As cold and flu season kicks into high gear, one of the most frequent questions people have is whether or not they should be immunized with a flu shot. Although the flu shot can be effective at preventing you from getting the flu, many people do not think it’s worth the time and effort. They… The post Should I Get A Flu Shot? appeared first on .
As cold and flu season kicks into high gear, one of the most frequent questions people have is whether or not they should be immunized with a flu shot. Although the flu shot can be effective at preventing you from getting the flu, many people do not think it’s worth the time and effort. They may believe the flu vaccine won’t protect them, or that it may only lead to getting sicker than they would be without the shot. They may think their immune system is strong enough to protect them from the flu without the shot, or that the flu shot is unnecessary.
Even though the flu shot is not perfect when it comes to preventing everyone from getting the flu, there still are benefits to having as many people as possible immunized that can result in overall greater public health. Thus, lowering the risk for people who are especially vulnerable to infection. What follows is a brief summary of how the flu shot works, who benefits most from it, and why it’s important to get one.
How the Flu Shot Works
What we know as “the flu” can be any one of the more than 200 strains of the influenza virus. The flu shot contains several of the viruses predicted by the Centers for Disease Control and Prevention to be the most prevalent during the current flu season. Once injected into the bloodstream, these dormant viruses trigger the production of antibodies by the immune system. By having these antibodies in the bloodstream in preparation of infection, the immune system is better prepared to fight the flu virus if and when it is exposed to it.
Because health officials are only making an educated guess about which flu viruses should go into the vaccine, the flu shot’s effectiveness in preventing individuals from contracting the illness is typically lower than other types of vaccines. Its effectiveness also can vary from year to year, depending on which flu viruses spread more effectively and how accurate the predictions are. This means that even if you get a flu shot every year, you may still come down with the flu, unfortunately.
Why You Should Still Get Immunized
However, just because the flu shot isn’t 100 percent effective at preventing you from getting the flu, that doesn’t mean you shouldn’t bother. Even though it may not protect everyone in every circumstance, the flu shot’s benefits go beyond the individual.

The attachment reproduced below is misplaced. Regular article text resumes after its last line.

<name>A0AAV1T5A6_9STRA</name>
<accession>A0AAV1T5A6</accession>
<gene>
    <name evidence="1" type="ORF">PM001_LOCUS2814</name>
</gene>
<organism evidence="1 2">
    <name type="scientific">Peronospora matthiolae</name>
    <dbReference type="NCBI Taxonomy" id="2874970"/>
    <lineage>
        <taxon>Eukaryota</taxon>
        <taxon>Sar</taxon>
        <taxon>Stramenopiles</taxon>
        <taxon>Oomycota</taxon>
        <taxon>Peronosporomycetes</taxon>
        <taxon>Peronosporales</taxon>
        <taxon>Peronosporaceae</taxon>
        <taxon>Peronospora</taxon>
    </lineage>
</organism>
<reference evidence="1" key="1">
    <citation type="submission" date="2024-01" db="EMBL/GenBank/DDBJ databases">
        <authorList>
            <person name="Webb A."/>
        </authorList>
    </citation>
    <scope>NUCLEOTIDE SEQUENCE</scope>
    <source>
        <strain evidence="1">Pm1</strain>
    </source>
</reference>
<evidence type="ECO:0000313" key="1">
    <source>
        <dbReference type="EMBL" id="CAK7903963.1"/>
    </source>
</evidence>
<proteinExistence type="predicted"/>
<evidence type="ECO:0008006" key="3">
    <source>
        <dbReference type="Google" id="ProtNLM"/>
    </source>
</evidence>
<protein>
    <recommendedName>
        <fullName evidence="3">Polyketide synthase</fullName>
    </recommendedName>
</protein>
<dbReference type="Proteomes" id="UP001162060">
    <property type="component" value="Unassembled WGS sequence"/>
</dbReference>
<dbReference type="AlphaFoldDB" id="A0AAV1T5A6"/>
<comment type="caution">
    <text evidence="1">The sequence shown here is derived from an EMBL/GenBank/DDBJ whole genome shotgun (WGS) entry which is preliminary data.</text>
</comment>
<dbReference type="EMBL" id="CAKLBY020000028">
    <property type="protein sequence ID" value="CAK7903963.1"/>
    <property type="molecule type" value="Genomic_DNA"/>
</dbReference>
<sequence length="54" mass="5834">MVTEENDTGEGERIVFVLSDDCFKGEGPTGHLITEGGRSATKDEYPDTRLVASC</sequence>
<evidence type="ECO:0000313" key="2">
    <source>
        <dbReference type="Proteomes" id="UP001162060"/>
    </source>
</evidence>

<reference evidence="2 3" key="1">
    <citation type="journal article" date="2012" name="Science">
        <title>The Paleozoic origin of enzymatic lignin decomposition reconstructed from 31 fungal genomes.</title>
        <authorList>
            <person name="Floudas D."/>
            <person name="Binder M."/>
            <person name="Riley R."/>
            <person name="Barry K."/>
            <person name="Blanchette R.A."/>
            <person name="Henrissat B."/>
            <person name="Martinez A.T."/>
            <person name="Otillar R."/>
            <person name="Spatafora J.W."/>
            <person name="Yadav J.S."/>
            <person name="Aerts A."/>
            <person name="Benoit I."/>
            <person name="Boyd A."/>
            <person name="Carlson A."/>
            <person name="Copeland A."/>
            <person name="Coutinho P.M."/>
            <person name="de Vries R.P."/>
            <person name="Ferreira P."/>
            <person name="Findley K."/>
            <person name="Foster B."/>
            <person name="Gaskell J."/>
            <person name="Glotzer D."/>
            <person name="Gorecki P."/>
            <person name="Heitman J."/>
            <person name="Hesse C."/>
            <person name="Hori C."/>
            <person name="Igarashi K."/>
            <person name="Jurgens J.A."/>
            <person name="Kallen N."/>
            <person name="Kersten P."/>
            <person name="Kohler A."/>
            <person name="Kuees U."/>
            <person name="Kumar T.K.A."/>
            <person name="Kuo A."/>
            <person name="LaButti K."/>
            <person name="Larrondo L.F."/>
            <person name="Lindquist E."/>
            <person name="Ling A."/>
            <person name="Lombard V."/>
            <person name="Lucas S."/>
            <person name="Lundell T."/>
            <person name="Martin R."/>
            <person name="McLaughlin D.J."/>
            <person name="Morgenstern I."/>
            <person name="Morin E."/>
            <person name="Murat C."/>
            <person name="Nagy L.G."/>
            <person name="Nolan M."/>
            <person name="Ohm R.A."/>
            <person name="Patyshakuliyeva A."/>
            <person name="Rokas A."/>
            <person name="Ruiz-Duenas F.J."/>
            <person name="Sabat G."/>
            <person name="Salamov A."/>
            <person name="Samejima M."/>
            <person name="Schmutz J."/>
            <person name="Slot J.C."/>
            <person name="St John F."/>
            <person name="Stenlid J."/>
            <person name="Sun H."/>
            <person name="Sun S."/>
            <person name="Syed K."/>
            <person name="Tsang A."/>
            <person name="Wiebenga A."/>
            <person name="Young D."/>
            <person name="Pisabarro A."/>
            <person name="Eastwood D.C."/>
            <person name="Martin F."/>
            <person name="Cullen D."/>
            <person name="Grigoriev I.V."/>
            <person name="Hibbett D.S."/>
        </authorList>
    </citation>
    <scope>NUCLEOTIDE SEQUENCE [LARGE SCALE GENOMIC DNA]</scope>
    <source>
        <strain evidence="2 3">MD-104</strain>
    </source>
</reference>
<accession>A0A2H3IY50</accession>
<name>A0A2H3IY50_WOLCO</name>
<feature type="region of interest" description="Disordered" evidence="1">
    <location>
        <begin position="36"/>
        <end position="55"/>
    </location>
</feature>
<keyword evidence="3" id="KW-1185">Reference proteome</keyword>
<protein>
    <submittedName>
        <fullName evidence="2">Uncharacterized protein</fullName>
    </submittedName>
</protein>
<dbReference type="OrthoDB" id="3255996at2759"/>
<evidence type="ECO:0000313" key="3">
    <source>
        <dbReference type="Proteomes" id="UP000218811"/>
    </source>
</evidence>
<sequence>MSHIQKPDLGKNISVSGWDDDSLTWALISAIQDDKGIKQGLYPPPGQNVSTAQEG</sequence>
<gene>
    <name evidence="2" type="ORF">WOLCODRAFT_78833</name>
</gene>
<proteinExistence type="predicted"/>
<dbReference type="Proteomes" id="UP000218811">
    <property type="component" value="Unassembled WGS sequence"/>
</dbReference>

Getting the flu vaccine does more than reduce the likelihood that you will get the flu — it also helps protect people with compromised immune systems from being exposed and potentially dying. Even at its mildest, the flu kills thousands of people in the United States every year; and thousands more could die without the rest of the population being vaccinated because of the principles of herd immunity.
In a population in which no one is immunized, the flu virus can spread freely — even if just a tiny fraction of that population is sick and contagious. In populations where a small percentage of people are immunized, the disease still can run rampant throughout the larger population that is not immunized. However, immunizing the vast majority of the population can prevent the virus from spreading to those who are truly vulnerable. This is because contagious people are more likely to be isolated in populations where most people are immunized. This effectively disrupts the network of contagion that viruses such as influenza depend upon to spread. The fewer opportunities it has to infect, the less likely the virus is to become a full-scale outbreak.
Everyone is encouraged to get a flu shot before flu season begins, generally early in the fall. Because the antibodies take about two weeks to develop in the bloodstream, the earlier the shot is administered, the better. Children younger than 6 months and anyone with severe allergies to the flu vaccine should not be immunized.